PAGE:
Oh, and we had to do the stupid ORSE Board when we got back to Hawaii. Instead of you know, go to the beach and stuff.
So that’s pretty much that. I will do a quick shout out to my submariner friends, many of whom will read this (I hope). You were the best people I’ve ever had the pleasure of working with. I can’t imagine what being cooped up with a bunch of assholes would have been like. Fortunately, I was cooped up with the best people ever. Though as I said above, most of you I will never see again I know that if I needed help, any of you would drop what you were doing and come, as I would for all of you. Most people don’t know they have people they can count on (though many of them do). I know I have people I can count on. Not to be overly dramatic (ok, that’s funny, I’m almost always overly dramatic), but on a submarine you literally count on each and every crew member to do their job correctly and keep you alive, and they count on you to do the same. Makes for some pretty strong bonds. Thanks to all you guys!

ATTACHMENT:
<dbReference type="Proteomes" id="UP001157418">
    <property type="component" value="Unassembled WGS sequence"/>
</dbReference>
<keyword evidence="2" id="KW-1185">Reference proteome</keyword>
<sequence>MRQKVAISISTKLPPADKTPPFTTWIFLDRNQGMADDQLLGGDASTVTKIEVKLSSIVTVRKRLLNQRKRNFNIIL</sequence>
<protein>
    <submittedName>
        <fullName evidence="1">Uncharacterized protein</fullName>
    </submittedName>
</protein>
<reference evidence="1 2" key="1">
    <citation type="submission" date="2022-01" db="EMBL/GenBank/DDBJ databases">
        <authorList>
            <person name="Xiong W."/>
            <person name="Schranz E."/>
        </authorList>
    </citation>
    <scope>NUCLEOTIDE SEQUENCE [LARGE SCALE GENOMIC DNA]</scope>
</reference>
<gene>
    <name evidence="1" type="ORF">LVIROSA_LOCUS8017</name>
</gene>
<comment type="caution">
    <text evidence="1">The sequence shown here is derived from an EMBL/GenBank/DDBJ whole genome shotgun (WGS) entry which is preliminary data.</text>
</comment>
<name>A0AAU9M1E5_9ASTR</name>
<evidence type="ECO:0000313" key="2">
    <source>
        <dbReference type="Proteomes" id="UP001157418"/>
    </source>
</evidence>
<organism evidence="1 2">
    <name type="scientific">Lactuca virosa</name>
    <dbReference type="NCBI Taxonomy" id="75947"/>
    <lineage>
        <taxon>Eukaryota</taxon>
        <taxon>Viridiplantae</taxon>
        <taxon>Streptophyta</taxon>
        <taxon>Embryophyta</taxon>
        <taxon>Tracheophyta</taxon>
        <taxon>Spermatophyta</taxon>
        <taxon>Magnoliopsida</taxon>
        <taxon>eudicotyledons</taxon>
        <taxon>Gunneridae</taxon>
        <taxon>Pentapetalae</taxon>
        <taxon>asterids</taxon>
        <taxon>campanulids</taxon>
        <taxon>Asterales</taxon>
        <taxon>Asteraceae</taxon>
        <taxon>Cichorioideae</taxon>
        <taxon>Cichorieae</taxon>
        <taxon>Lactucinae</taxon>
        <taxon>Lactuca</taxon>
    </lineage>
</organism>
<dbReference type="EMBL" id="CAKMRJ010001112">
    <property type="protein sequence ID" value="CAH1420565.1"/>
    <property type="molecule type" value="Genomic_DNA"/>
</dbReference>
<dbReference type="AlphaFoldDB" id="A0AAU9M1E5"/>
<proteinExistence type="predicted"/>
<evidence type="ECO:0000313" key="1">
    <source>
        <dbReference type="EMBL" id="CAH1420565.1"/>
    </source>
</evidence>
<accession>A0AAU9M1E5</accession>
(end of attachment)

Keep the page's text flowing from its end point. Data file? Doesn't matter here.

Oh, and that picture is my old boat the USS Birmingham SSN 695 on sea trials doing an emergency blow. She is no more, being decommissioned and cut up before her time. She was one hell of a warship.